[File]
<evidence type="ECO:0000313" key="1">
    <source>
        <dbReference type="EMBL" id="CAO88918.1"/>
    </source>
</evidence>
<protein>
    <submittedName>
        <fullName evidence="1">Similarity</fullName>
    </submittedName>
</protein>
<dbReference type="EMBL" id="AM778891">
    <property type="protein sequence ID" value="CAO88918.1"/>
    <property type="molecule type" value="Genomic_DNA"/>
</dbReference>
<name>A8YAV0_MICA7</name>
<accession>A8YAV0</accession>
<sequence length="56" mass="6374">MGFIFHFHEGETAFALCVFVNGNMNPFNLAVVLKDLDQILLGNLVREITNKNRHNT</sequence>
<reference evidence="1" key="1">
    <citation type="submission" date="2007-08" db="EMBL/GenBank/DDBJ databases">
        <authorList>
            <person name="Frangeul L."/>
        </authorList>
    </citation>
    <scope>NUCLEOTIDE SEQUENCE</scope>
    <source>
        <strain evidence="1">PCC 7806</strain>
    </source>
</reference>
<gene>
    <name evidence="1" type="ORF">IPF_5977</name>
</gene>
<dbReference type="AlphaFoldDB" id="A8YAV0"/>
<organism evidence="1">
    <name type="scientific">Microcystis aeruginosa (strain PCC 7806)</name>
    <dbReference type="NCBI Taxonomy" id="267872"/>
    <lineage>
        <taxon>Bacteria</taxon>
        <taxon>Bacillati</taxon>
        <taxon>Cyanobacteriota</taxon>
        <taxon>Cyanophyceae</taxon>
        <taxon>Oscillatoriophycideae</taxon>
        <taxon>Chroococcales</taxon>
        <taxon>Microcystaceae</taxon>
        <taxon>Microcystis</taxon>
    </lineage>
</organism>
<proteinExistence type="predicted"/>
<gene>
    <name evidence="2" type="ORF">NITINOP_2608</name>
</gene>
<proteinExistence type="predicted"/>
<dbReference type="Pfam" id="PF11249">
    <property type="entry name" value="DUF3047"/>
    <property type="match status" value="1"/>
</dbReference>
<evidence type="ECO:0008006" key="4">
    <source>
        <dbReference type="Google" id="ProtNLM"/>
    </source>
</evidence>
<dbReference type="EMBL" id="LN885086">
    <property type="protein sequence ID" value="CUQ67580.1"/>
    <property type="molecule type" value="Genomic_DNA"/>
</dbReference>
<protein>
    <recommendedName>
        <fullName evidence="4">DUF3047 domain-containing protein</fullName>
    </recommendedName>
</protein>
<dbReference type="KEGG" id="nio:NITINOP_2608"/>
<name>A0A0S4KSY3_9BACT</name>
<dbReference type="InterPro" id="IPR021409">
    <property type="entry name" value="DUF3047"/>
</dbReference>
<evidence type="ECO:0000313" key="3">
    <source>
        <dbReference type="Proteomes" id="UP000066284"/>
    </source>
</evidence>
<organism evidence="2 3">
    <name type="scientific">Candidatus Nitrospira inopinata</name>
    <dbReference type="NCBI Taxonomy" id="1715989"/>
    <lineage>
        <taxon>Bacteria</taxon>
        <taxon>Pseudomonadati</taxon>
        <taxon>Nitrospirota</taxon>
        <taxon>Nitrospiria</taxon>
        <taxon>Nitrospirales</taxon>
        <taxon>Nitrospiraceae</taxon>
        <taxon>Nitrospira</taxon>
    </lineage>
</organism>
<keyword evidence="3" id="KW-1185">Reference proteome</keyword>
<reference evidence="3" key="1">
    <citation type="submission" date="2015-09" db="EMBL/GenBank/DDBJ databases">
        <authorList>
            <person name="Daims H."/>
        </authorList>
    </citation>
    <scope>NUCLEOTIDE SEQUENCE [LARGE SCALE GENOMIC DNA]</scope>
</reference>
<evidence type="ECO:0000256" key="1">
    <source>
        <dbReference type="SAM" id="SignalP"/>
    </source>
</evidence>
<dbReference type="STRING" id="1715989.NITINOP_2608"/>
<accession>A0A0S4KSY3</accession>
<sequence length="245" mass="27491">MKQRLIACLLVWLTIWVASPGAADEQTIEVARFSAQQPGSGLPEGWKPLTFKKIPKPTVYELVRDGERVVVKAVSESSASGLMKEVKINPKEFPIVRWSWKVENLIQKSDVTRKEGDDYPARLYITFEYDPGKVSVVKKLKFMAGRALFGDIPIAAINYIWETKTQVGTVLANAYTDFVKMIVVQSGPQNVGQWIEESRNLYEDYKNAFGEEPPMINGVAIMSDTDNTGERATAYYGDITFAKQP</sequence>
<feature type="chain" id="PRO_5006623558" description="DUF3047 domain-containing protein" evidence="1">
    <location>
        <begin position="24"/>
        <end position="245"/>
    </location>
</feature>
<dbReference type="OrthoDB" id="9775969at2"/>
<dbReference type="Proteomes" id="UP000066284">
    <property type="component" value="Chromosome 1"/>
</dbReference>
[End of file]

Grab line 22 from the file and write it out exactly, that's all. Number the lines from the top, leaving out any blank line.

        </authorList>